United States Marine is not a title given lightly, and a new recruitment campaign emphasizes the "The Few" that make it into the Corps to become "The Proud."
The new campaign, called "America's Few," features national print, television and online advertising as well as digital mall signage, placement on in-school television networks and social media Web sites. The effort, from JWT Atlanta, is intended to build on a previous campaign called "America's Marines" that depicted Marines in their dress blues standing at iconic American landscapes. The new effort takes that a step further, stressing the quality of recruits and the Corps' training program.
"We had been talking about the purpose of service, with a symbolic line of Marines standing from sea to shining sea," Marshall Lauck, management director of JWT Atlanta, tells Marketing Daily. "That showed [recruits] what they would do as Marines. Now we need to show them what it takes to be a part of that."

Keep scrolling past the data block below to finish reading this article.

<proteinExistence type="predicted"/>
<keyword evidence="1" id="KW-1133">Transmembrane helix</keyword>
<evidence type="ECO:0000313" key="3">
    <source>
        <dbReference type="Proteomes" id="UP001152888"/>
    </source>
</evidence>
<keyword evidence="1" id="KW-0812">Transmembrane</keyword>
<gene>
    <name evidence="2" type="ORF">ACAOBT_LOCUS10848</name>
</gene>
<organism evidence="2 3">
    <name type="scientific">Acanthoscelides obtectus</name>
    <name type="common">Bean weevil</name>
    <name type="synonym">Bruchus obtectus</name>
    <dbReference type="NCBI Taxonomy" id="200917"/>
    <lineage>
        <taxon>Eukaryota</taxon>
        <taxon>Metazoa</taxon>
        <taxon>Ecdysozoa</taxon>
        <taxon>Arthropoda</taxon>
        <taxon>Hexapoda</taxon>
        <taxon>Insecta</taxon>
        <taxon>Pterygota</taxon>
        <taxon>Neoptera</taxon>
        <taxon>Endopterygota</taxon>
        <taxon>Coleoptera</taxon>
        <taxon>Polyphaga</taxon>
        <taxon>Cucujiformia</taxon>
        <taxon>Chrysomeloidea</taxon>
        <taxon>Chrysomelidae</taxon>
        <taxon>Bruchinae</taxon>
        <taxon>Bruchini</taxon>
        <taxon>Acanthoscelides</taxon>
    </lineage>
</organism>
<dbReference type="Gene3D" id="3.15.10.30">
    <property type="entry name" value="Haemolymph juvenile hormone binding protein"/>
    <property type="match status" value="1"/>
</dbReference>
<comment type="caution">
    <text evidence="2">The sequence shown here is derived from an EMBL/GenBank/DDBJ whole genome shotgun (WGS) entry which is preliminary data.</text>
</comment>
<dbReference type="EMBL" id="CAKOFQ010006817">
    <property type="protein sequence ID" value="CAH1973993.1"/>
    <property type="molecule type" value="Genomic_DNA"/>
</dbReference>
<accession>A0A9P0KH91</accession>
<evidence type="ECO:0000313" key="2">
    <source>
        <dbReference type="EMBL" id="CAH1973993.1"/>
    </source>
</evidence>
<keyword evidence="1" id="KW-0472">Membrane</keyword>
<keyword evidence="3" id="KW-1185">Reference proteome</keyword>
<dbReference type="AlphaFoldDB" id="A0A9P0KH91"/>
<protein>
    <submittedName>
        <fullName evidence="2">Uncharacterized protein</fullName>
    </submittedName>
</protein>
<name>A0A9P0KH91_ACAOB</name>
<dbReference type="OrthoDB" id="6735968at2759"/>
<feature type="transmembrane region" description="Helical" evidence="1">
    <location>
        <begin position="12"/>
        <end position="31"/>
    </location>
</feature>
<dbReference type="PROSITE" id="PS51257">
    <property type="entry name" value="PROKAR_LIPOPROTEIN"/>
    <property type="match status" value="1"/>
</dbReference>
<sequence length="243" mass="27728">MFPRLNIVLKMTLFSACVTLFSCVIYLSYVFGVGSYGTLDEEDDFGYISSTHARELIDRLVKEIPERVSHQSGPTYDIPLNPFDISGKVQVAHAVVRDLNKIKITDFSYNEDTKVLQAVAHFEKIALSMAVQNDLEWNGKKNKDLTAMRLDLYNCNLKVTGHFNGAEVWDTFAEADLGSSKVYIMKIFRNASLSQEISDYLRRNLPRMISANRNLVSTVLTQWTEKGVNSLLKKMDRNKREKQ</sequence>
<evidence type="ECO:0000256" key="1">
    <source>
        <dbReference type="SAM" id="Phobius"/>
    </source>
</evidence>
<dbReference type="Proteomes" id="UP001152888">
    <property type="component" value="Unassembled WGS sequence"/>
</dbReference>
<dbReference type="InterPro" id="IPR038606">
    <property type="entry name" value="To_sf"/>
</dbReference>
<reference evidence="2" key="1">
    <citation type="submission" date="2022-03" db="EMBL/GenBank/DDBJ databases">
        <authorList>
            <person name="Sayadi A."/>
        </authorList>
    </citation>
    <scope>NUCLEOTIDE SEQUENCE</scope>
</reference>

The new television commercial features three actual Marines: LCpl. Oscar Franquez, Jr., LCpl. Benjamin Lee, and LCpl. Martin McCallum. The commercial begins with each of them running in their home neighborhoods -- a cornfield, the suburbs and a city street -- before quick-cutting to the grueling training that recruits must endure, including running, swimming in full combat-gear, hand-to-hand combat and obstacle courses. "Many will hear the calling, few will earn the title," says a voiceover, before ending with the Marines' familiar "The Few. The Proud" tagline.
"It's in your face. It's gritty and it's more in your face than the previous advertising," Maj. Christian Devine, the Marines' national director of public affairs, tells Marketing Daily. "We want to give people a sneak peek of the challenges they'll face."
The commercial has been airing during professional and college football broadcasts and will continue through the fall season. CBS' "NFL Today" show also has intercut scenes of the recruitment commercial with NFL footage for more integration, Lauck says. JWT redesigned the Marines' home page to feature stills from the commercial and to direct viewers to a series of online videos (which have been available on the site for about six months) called "12 Weeks," a series highlighting the 12-week training program.
"It's a natural fit that as we showcase the experience of training to walk them through that program," Lauck says.